HURRAH FOR SAM!
We want to hold Sam up for a fight. We like Sam as an opponent much better than we do Greely and Seward's Northern hive of isms. We can and will whip them, it is true, but had as lief make war on a nest of vipers, or yellow jackets. Fighting such enemies is disagreeable, and victory inglorious.
For it more stirs the blood to rouse the lion
Than to start the hare!
A short while ago, Sam was an enemy worth of our spear. He is now buried, dilapidated and flat on his back. He was stunned by the fall we gave him in Virginia. He got up, brushed his breeches, cried Hurrah for Sam! and hied to Philadelphia.––There, Sam boasted, that, like Olympian Jove, he'd astonish the world by bringing forth from his wise head another Minerva, full of wisdom, and armed for fight. But Barnum's baby-show was going on. Sam peeped in, got to loaging––and brought forth triplets. Not Minervas, but mice. Nor were they all white mice. The eldest born was black as a coal. Sam swore he would not father it, kicked it out of the house, and now the little precarious thing has set up for itself somewhere in the suburbs of Boston, and amuses himself daily by cursing his daddy. The next born was a white mouse,pure white. Sam, however, did'nt like him either, and forthwith despatched him South, and he is now nibbling bread and cheese in a convent in Louisiana. The third––and now Sam thought his travails were ended, and his glory begun––was a large mulatto mouse. This, to be sure, would please everybody. It was neither too black for the South nor too white for the North.––Donelson might fondle it, and Frederick Douglass adopt it.
In trying to please everybody, Sam has pleased nobody. The black mouse is all the go in Boston, and the little white one highly respected South.––Sam's big favorite, the mulatto, meets the cold shoulder everywhere. Indeed, since he was introduced into the family, the desertions which began fluring the fight with Wise, multiply every day in number. Retreat is engendering panic, panic begetting a stampede, and the stampede fast becoming a regular leave! qui peut!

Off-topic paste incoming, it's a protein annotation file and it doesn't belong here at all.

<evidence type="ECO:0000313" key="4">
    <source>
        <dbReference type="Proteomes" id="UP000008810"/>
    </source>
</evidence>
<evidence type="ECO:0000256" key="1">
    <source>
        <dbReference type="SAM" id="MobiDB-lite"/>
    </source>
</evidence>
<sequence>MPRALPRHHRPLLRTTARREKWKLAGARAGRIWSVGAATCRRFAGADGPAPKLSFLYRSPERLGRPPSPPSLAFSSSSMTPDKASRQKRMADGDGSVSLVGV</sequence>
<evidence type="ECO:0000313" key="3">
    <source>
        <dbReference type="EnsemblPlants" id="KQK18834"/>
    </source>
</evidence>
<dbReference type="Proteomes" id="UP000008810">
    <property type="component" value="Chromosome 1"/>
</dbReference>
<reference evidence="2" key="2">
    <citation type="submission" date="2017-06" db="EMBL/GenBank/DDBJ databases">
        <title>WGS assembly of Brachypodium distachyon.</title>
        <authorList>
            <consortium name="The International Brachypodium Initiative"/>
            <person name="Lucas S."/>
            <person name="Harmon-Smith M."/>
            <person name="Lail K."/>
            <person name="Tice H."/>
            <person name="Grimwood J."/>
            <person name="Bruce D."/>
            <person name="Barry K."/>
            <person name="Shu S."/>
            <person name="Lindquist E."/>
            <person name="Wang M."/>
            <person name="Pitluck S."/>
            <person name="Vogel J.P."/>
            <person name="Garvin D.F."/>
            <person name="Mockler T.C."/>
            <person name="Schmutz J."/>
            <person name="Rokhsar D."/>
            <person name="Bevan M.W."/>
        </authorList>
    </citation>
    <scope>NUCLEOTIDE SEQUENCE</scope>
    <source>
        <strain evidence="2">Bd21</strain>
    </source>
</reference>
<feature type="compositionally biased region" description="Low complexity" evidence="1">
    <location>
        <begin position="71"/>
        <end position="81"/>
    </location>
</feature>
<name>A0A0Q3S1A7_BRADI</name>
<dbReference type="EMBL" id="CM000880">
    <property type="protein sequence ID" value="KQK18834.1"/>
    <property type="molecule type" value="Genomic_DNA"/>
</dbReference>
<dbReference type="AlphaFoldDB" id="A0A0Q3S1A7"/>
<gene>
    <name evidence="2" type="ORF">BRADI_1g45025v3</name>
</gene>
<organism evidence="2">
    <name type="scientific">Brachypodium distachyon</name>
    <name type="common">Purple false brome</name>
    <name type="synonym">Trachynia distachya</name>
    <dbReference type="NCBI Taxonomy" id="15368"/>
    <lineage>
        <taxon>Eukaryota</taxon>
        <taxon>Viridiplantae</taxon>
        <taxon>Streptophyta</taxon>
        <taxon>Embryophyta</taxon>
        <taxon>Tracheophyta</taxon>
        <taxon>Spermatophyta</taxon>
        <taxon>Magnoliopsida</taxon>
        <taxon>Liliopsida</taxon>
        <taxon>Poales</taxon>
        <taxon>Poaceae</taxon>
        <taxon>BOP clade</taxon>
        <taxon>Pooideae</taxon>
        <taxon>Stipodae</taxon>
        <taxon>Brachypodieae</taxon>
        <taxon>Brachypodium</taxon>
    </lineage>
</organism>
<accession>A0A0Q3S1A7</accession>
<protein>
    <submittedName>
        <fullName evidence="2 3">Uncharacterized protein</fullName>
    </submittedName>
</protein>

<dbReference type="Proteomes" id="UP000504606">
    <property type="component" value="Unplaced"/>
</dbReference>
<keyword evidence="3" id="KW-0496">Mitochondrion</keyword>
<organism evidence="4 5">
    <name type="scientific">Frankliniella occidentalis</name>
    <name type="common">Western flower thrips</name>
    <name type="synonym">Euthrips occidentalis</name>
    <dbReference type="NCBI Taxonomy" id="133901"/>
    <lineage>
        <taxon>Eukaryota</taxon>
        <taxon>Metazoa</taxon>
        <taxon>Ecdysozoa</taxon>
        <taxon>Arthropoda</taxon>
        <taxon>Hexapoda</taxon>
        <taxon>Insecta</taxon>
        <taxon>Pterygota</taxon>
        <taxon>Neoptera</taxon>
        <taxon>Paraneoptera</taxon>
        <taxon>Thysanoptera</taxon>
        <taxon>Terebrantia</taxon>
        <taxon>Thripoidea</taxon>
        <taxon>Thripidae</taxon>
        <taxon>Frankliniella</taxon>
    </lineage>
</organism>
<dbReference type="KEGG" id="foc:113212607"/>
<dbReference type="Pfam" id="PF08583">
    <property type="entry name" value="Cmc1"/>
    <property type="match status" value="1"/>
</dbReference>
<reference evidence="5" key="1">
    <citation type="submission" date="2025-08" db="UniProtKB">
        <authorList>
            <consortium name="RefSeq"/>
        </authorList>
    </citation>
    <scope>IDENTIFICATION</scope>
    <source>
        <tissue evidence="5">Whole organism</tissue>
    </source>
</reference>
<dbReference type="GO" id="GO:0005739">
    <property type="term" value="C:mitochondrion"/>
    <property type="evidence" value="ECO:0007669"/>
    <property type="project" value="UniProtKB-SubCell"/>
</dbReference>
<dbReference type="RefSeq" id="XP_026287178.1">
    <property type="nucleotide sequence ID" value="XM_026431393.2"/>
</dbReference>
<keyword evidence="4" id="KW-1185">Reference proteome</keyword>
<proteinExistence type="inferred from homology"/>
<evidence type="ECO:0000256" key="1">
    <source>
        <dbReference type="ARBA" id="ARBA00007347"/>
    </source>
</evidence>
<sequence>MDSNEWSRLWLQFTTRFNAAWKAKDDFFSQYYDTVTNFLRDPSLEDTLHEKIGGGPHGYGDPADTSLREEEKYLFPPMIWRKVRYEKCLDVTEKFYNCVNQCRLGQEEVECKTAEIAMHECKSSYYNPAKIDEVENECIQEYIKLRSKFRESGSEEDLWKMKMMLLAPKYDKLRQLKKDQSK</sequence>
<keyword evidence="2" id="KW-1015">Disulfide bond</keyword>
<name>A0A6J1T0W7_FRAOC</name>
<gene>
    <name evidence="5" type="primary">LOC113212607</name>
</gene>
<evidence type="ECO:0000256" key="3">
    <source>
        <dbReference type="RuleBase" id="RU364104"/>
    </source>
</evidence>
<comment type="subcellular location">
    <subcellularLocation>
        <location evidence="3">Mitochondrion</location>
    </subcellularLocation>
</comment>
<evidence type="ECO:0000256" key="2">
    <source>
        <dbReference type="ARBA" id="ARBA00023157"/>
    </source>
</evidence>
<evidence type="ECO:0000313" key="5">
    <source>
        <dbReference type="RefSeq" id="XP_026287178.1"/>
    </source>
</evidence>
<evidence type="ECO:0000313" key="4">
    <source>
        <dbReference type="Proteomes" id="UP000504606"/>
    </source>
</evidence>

Sam's situation is a most distressing one. In attempting to stand on three stools, (horrible feat for a featherless biped,) he has had a fall that's knocked the breath out of him. We pity sam and have made a new stool for him. We pity Sam and have made a new stool for him. We have dispensed altogether with each of the old and long and lumbering platform. Our pedestal is worth of Sam. He can stand on it, firm as the Colossus of Rhodes, brave as mars, strong as Hercules. It is a small affair, "simplex munditius," but strong as Sebastopol! firm as the rock of Gibraltar. Here it is! HURRAH FOR SAM! Now my dear good fellow, do rise! There, take one arm, one step more, and you are up, and [illegible.] He's up! and "Richard is himself again." See! he pulls off his hat and waves it––"Hurrah for Sam!"––Did Stentor ever howl like that? The bison on the prairies of the West, startled at the sound, rush headlong down a steep––the whales in the ocean dive deep, and deeper into the abyss––the miner in California thinks of earthquakes, and quits his work. All nature trembles in alarm! Do, my friend, try it again! "Hurrah for Sam! Hurrah for Sam! Ask me no questions, and I'll tell you no lies!" My dear fellow! that's the music! Heretofore you blabbed too much.–– Your platform was too long. You drove off the foreigners, and you drove off the Catholics, and their votes tell on election day. You offended the new States, who welcome immigration because their population is sparse. You offended the States Right men, by threatening them with the Supreme Court. You displeased the old States, by proposing to give the regulation of a social and domestic matter, that of immigration to the federal government. New York may wish to check emigration, the West to encourage and promote it; but Virginia and the South are entirely satisfied with things as they are. Different States have different interests and different policies on this subject, and now, by regulating the right of suffrage, can carry out their own policy and promote their own interests. Sam! you must not play the dog in the manger. The Indians wished to do that––a handful to occupy a continent––and witness their fate. Now, Sam, we are but a handful, when we look at our immense domains. No, stick to your present platform, "Hurrah for Sam! Ask me no questions, and I'll tell you no lies." Hear how the boys take it up. From Boston to New Orleans every urchin is exclaiming, "Hurrah for Sam." The rising generation is all with you. We will beat you this time, but if you will stick to the platform you now occupy––"Hurrah for Sam! Ask me now questions and I'll tell you no lies!"––you're bound to succeed. The boys, we repeat, every one under ten years of age, are on your side.
"Hurrah For Sam!," Richmond (VA) Enquirer, July 20, 1855, p. 1